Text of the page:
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Tuesday, 14 June 2005
Page: 139


Ms VAMVAKINOU (6:41 PM) —This is the fourth budget I have spoken to since coming into this place as the member for Calwell and it is by far and without doubt the most unfair and the most misdirected of all. This is a post-election budget that is framed within the context of a massive surplus at a time when skills shortages are jeopardising future work force participation, tax reform is desperately overdue and the overwhelming majority of Australian workers—some seven  million—will miss out on getting a bigger and fairer share of the tax cuts. These are workers who drive the prosperity that so many Australians enjoy. They work hard and many of them—in fact, most of them—have families and mortgages. They are doing it much tougher than the better off 10 per cent of Australians and they deserve a much bigger slice of the pie. They deserve it for their efforts and sacrifices, but unfortunately the government, and the Treasurer in particular, did not see fit to reward them adequately. There appears to be a preference for the wealthier side of town. It is on this basis that Labor is opposing the government’s tax cuts—because they are so blatantly unfair and misdirected.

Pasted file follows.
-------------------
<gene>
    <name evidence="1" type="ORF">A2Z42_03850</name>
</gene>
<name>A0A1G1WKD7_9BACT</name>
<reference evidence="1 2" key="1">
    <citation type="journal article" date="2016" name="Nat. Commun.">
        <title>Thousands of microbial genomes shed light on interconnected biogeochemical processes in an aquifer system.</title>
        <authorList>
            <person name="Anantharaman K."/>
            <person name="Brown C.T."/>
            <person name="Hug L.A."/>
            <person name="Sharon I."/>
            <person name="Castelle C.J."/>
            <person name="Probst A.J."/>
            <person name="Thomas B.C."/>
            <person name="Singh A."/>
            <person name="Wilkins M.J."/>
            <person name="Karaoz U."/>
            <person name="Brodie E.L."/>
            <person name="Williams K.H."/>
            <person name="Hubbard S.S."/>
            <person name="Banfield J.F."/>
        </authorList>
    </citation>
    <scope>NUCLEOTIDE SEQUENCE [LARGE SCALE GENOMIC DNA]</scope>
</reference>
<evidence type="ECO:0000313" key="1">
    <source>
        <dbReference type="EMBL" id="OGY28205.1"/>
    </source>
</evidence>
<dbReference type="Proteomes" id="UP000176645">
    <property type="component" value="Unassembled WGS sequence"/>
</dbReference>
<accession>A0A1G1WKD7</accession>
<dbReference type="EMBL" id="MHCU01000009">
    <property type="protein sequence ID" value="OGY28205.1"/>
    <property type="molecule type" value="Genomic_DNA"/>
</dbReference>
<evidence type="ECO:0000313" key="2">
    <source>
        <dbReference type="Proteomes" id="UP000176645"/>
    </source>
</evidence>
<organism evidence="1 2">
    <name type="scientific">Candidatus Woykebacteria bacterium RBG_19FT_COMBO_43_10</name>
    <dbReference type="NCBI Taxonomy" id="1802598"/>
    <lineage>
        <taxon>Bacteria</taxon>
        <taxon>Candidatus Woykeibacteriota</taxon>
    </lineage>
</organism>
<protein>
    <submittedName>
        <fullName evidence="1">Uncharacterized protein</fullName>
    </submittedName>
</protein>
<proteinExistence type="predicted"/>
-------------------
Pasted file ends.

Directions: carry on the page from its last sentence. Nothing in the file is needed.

My constituents are a part of the overwhelming 90 per cent of taxpayers who will miss out on an equitable and meaningful tax cut. For us in Calwell there are mixed realities and mixed feelings. The budget will be welcomed in some areas amongst the self-employed and the small group of high-income earners who will receive, no doubt, some very handsome benefits. However, these people comprise only a very small number whilst the vast majority of my constituents will not be doing so well.